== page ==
John Neylon reviews the Waterhouse Natural Science Art Prize 2016, and finds a compelling examination of the beauty of natural systems and species.
Sometimes ducks do line up across the pond. The decision to co-schedule three high-profile visual art events; the Fleurieu Art Prize at Samstag Art Museum, the Waterhouse Natural Science Art Prize at SA Museum and the the FUSE Glass Prize at JamFactory (now concluded) is evidence that Adelaide can occasionally come to its collective senses. We’re too small and too smart not to see value in cross marketing and strategic partnerships – even a whole new ball game if the current debate around town about funding contemporary art cares to look to the future and not at the past. It’s a story dreams are made of. Country Mouse (Fleurieu Art Prize) comes to the city and meets Kissing Cousins. Audiences in search of high adventure will get their kicks at Samstag ; Beauty tragics try FUSE and the Waterhouse…?
Julia deVille, Neapolitan Bonbonaparte
Well, like the Fleurieu, it’s been in rehab for a couple of years and been rebooted as a new improved model, now biennial with some nicking and tucking to allow for digital and video media in the open section. Gosh it seems like only 2002 when the project was first launched that the field was evenly balanced between cheeky art that appeared to treat nature as an open cut mine and the ‘real’ artists, the natural history illustrators. Well the following year’s winning entry, a crucified baboon no less, put paid to any idea of peaceful coexistence.
Mark Judd, A maquette for fish reproduction
Gradually the limners of plant roots and seed pods have retired to quieter corners – reminders, like the stalwart souls gazing at real landscapes in the Fleurieu down the road (and around McLaren Vale) of ancestral origins. The Waterhouse is touted as some kind of art-science fusion, with artists being encouraged to present perspectives on scientific issues facing the planet. Great spin, but the real test of the Waterhouse is whether any work could survive being relocated from the cocoon of a thematic exhibition and survive as art. That’s a tough question, because it assumes that there are still various tick boxes that identify the ‘artness’ of any object – apart from resembling other objects conventionally recognised as such.
John Graham, Endangered (in the wild)
A case in point is the plethora of still lifes in the Fleurieu’s Food and Art Prize (currently at various wineries around McLaren Vale). After the 20th encounter with apples, tomatoes, grapes or turnips rendered according to a lockstep formula of raking light from the right, cast shadow to the left, reflected light in between and translucency bravura for garnish, it is evident that making a work of art is more that painting by numbers. Mercifully, quite a number of Waterhouse finalists have accepted the challenge of creating visually engaging works rather than settling for pie-chart bashing regarding endangered species and so on. Having said that, there are some individual works that engage convincingly with conservation issues and the like. This group includes Dan Power’s G(RAZED), as described in this review, Katie Keast’s witty extrapolation of a dung beetle metaphor using recycled materials, Push it uphill and Lee Harrop’s ironically inscribed mining core samples, Here lies truth ii.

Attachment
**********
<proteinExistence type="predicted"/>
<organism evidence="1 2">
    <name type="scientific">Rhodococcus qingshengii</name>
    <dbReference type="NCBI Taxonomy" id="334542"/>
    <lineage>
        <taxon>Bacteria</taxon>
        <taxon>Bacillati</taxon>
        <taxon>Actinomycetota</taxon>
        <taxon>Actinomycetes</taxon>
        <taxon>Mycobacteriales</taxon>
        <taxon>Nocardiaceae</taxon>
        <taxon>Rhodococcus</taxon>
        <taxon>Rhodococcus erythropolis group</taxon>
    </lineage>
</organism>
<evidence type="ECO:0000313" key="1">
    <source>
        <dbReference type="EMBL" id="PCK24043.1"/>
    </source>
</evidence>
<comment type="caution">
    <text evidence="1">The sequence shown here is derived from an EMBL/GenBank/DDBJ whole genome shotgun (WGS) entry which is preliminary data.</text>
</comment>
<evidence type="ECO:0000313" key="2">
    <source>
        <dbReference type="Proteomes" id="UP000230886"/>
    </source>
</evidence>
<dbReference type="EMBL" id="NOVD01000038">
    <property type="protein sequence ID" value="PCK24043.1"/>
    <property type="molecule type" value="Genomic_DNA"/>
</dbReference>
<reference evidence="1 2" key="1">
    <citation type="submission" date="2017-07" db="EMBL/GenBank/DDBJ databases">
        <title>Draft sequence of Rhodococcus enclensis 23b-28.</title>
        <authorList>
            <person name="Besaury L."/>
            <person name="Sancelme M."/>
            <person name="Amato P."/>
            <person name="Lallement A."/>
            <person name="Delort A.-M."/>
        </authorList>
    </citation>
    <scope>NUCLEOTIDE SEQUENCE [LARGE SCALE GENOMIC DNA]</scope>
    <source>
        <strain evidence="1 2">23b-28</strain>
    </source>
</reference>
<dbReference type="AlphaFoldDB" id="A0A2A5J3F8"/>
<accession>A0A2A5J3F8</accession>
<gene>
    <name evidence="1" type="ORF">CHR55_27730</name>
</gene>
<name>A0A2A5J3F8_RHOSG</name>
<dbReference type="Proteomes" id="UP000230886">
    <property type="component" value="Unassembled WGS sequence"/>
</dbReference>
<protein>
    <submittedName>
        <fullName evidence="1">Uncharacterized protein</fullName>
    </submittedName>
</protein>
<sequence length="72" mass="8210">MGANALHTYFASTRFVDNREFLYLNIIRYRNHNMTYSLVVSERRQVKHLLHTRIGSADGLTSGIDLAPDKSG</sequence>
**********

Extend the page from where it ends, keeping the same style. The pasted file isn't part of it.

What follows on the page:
Dan Power, G(RAZED)
Apart from such stylish rather than strident commentary, the 2016 Waterhouse is a conservative field, high in respect for sources and attention to technical polish. But as a doorway through which large numbers of general public viewers will pass and appreciate something, such as humanity’s relationship with the other bits of the biosphere or the power of art to invoke a sense of beauty, it delivers. There’s always a winner, and hopefully those scratching their heads over Julia deVille’s not-so-free-range chicks in a spoon (Neapolitan Bonbonaparte) will be curious enough to check out the artist’s very entertaining site to get an informed understanding of her practice. Dan Power won the Emerging award with G(RAZED), a bull’s skull engraved with a complex tracery of native animal illustrations. The conservation message is simple and compelling. Equally to the point, the work has a visual presence and an uncertain, complex identity – gruesome but weirdly beautiful. Now that’s art territory. A bolder artist might have mounted this skull onto a bull bar with an NT number plate underneath. The concept and the visuality is tough enough to take this kind of treatment.
Andrew Sullivan, A survey into the Cretaceous (art, science, knowledge and wisdom)
Similar ‘what are you looking at’ messages are coming from Andrew Sullivan’s crows, A survey into the Cretaceous (art, science, knowledge and wisdom) picking at a dinosaur skull on a wooden CHEP palette. Mark Judd’s A maquette for fish reproduction, a scale model projection of species rebuilding intuitively conspires with Sullivan’s proposition using surrealist visual devices that would make Max Ernst proud. Perhaps the Waterhouse’s greatest gift to its community is to reveal the extraordinary beauty and complexity of natural systems and species, be they expressed as skeletal structure, camouflage, form or pattern – things that can disappear almost overnight at the scrape of a dozer blade or flush of a storm water drain. The Waterhouse Natural Science Art Prize 2016 South Australian Museum Until Sunday, July 31 waterhouse.samuseum.sa.gov.au Images: Courtesy South Australian Museum